The tasks cannot only be grouped in phases but also categorized by lanes. That is convenient when the team has many tasks on the kanban board. The lanes can be collapsed, to avoid excessive scrolling, and the next version of Kanban Task Manager will remember each user's collapse/expand status even when Outlook is restarted.

New user's feature
The feature to drag existing tasks to Kanban Task Manager has been requested by evaluators who already have many Outlook tasks and don't want to copy and paste the content of them one by one to new Kanban Task Manager tasks.

In the next version, these evaluators can just select all their standard Outlook tasks and drag them to the Kanban Task Manager folder. That will make them show up on the kanban board.

Kanban Task Manager comes in two Outlook editions, one for workgroups with shared tasks and settings and one for single users, and we will of course update both on them. I will soon come back with more information..

By Peter Kalmström
CEO and Systems Designer Business Solutions

14 September 2017

Team Calendar Options for Excel, Outlook and SharePoint

Most organizations need one or several shared team calendars to keep track of what people are doing and when they are available. We have products for such tracking, but today I will first show a simple Excel calendar that might work for companies who don't want to invest in a more advanced solution.

Excel calendar
Excel iconAn Excel file can be placed in a shared file folder and used as a calendar. Excel has many calendar templates to select from, but you can also create a custom calendar. That is what I show in the demo below, and a new Excel calendar article in the Tips section gives some more information.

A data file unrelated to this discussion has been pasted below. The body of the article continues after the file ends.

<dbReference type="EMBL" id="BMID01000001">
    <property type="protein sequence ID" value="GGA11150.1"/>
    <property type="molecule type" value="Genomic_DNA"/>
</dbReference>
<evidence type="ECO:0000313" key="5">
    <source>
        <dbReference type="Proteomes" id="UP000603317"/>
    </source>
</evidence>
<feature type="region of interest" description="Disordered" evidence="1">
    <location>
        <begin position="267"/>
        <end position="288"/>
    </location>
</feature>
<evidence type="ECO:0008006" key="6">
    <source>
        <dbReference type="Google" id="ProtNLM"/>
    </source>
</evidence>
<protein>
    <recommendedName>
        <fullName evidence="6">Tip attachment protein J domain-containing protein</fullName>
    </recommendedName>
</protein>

SharePoint calendar SharePoint icon
SharePoint team sites have a default team calendar, so if the team shares information via SharePoint, the SharePoint calendar is a good option. It has several useful features, like version history and alerts, but its look is not very appealing.

Excel + SharePoint
If you just want a nice looking calendar that summarizes team member activities, you can insert an Excel calendar in a SharePoint page instead of using the SharePoint calendar. In the demo below, I show how to do that, and of course there is also a Tips article on how to insert an Excel calendar in SharePoint.

Calendar Browser for Outlook or SharePoint
Calendar Browser for SharePoint logoOne of my first products was a calendar solution for Outlook, and it is still sold and used. Today, after 17 years, it is of course much enhanced, and there is also a SharePoint edition. Calendar Browser was created to make it easy to book corporate resources, but the product can also be used to show people's Outlook or SharePoint calendars.

TimeCard for Outlook or SharePoint
TimeCard for Outlook has one more calendar product for Outlook or SharePoint: TimeCard. It is intended for time reporting directly from each user's calendar, but also future appointments/events can be reported.

TimeCard is not a team calendar, but it is a good solution for managers or other staff that need to see future planning for many people. The SharePoint edition even has a TimeCard summary web part that can be inserted into any page in the site collection.

By Peter Kalmström
CEO and Systems Designer Business Solutions